Understanding related patterns and mechanisms of behaviour change
It is also necessary to understand why interventions are or are not effective, for whom and in what circumstances so they can be appropriately targeted and tailored. Environmental and policy interventions are often somewhat specific to their contexts, which presents a challenge for deriving generalisable causal inference from evaluative studies. Addressing this challenge entails the analysis and synthesis of quantitative and qualitative data from natural experimental and other observational datasets collected in a variety of settings.
The programme aims to provide a significant test-bed for and methodological development related to MRC guidance on using natural experiments to evaluate population health interventions. We aim to provide empirical quantitative and qualitative inputs into the economic appraisal and evaluation of environmental and policy interventions, the development of models of physical activity behaviours, and the modelling of the ultimate health impacts of current and future interventions. We also aim to produce research outputs with actionable messages for policymakers, particularly through evidence synthesis and by contributing evidence to NICE public health guidance and other translational processes.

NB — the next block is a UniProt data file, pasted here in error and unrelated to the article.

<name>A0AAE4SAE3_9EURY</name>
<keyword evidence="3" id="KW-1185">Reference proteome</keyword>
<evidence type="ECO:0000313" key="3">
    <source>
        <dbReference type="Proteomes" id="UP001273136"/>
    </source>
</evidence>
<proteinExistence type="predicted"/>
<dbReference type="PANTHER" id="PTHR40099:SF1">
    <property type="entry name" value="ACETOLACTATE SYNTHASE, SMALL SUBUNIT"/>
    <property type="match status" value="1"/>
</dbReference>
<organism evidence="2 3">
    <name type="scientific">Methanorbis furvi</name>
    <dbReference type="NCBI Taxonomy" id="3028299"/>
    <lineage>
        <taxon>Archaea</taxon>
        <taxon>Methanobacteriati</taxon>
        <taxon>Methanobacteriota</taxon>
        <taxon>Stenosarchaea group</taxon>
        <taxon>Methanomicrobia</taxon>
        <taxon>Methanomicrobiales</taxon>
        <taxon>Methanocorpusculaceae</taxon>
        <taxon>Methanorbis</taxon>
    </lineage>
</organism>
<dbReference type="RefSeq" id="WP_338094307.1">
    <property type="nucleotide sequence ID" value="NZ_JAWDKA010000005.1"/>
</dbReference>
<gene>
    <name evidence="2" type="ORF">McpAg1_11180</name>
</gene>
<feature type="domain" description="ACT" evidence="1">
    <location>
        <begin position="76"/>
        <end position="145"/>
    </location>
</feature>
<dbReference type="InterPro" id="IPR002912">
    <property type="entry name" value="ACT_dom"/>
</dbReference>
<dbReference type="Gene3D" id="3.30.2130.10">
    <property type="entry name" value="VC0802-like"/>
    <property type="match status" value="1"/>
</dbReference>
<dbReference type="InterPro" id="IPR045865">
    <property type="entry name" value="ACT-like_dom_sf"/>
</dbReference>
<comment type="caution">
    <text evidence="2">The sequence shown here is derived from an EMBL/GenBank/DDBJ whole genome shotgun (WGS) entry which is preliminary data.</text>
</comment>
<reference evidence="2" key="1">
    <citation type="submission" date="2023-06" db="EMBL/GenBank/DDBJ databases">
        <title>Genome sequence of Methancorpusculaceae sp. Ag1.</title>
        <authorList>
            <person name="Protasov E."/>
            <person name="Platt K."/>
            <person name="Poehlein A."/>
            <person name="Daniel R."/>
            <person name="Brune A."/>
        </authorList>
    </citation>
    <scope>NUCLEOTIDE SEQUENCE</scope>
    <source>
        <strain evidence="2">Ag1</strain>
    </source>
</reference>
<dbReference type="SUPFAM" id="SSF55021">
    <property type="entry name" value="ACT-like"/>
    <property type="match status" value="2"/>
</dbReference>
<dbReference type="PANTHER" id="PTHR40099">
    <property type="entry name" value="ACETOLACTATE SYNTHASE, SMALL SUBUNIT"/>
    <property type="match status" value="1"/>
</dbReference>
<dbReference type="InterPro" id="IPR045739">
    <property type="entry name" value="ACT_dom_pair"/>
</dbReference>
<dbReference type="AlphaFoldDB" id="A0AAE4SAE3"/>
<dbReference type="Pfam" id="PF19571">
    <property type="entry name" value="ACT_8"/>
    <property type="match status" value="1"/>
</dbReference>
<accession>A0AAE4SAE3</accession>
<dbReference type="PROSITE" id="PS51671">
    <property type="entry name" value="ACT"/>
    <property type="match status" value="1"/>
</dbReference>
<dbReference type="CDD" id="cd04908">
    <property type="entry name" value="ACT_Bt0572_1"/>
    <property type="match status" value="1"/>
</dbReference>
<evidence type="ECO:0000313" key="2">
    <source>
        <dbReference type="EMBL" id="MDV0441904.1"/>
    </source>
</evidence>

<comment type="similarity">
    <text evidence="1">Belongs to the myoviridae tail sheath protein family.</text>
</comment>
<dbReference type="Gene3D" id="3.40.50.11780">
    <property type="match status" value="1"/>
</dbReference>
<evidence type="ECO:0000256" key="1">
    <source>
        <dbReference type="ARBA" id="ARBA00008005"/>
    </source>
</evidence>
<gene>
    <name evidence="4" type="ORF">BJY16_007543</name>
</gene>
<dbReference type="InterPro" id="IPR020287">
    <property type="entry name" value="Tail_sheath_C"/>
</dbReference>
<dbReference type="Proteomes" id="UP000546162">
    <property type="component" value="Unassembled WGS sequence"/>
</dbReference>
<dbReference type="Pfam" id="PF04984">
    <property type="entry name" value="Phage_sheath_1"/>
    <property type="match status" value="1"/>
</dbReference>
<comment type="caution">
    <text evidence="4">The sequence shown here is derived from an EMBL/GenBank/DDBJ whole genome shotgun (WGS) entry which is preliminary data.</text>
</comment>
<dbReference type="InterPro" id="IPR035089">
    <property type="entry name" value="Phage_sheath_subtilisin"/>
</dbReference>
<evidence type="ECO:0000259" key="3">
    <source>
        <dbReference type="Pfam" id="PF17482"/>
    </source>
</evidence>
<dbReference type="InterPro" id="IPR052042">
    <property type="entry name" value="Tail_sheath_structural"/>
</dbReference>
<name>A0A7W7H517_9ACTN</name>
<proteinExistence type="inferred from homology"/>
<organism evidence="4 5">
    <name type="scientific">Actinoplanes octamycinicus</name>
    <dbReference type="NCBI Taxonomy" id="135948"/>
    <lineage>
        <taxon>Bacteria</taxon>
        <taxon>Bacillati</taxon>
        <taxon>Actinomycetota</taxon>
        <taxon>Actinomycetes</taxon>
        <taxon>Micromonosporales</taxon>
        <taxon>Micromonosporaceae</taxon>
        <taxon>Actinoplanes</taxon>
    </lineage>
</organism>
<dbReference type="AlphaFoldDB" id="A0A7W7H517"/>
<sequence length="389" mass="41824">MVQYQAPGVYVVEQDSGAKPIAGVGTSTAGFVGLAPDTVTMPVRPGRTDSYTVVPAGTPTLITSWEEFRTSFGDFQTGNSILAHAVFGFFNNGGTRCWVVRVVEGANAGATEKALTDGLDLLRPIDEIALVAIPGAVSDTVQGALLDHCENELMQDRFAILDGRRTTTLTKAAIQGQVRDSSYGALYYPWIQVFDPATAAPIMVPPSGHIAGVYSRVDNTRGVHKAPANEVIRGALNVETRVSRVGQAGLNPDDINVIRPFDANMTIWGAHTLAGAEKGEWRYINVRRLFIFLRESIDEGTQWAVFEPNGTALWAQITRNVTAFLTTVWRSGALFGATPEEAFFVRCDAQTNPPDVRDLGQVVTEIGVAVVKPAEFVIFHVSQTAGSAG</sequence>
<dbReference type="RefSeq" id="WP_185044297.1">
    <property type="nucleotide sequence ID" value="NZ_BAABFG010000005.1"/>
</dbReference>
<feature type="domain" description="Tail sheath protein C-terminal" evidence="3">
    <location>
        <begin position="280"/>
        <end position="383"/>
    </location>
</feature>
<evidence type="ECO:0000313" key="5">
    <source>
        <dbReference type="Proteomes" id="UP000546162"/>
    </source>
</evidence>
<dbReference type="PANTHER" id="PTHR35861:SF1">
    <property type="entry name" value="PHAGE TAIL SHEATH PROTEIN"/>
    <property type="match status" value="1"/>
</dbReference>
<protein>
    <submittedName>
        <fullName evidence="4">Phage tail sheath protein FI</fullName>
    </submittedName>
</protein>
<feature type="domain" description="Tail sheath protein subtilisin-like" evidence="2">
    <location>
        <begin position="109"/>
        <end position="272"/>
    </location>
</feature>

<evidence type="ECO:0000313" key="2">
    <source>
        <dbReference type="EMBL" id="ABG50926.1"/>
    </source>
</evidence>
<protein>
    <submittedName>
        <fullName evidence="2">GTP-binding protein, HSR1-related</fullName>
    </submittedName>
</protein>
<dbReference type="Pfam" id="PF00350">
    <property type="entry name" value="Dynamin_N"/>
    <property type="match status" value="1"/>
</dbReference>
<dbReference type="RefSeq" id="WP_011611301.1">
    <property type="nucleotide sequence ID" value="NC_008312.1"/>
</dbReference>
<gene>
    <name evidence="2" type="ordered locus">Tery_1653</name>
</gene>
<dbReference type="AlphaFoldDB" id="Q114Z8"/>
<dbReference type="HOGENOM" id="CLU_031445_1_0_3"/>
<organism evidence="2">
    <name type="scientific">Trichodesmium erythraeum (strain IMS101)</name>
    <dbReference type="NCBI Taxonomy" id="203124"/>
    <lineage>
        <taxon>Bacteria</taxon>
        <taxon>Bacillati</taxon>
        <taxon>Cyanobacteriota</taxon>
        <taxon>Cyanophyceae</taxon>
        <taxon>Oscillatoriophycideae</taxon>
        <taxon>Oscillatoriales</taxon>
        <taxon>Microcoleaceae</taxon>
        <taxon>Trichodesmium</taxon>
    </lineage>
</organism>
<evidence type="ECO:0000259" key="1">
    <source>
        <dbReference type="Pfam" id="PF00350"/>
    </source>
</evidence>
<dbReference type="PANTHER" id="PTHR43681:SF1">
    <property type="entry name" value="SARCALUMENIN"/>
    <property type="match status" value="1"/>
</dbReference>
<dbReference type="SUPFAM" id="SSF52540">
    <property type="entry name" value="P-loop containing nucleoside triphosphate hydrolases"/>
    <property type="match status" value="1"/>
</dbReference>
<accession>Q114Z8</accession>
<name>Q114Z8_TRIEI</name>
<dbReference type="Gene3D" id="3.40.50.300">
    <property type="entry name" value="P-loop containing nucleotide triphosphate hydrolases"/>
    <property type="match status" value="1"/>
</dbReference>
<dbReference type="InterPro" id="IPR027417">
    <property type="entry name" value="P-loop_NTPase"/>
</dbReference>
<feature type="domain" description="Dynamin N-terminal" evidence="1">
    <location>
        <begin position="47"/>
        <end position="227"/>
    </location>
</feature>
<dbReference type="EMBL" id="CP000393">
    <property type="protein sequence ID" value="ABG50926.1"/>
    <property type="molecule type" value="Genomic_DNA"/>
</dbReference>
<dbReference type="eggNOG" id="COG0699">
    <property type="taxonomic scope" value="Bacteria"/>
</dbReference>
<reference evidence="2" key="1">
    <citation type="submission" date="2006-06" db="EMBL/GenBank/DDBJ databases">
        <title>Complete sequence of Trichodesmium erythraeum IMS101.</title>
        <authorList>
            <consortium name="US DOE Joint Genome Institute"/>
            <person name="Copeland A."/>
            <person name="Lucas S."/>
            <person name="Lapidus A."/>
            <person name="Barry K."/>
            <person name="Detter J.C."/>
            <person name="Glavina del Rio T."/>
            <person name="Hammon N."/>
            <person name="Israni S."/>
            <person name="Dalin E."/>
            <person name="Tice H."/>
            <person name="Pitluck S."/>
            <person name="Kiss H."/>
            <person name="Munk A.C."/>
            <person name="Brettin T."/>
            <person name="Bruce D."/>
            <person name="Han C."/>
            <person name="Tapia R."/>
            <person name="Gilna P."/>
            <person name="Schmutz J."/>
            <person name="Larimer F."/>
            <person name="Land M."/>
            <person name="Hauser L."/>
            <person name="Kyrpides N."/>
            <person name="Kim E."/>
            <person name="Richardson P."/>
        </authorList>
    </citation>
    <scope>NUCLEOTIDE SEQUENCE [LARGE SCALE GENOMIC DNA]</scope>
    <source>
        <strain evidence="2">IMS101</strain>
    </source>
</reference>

This is a core research programme of the MRC Epidemiology Unit.
Selected texts that inspire or reflect our approach
- Bauman A, Nutbeam D. Evaluation in a nutshell. North Ryde, NSW: McGraw Hill, 2013.
- Farley T. Asking the right questions: research of consequence to solve problems of significance. Am J Public Health 2016; 106: 1778-1779 . [PubMed]
- Marmot M, Wilkinson R. Social determinants of health. Oxford: Oxford University Press, 2005.
- Ogilvie D, Hamlet N. Obesity: the elephant in the corner. BMJ 2005; 331: 1545-1548. [PubMed]
- Rose G. Rose’s strategy of preventive medicine. Oxford: Oxford University Press, 2008.
- Petticrew M, Roberts H. Systematic reviews in the social sciences. Oxford: Blackwell, 2006.
See also the selected reading list on natural experimental methods below.
Thinking aloud about our research
Selected recent blogs, commentaries and presentations:
- Providing solutions to the challenges of obesity and inactivity
- Lessons from an evaluation of the Cambridge Guided Busway (pages 470-472)
- Evaluations in public health
- Practice-based evidence for public health action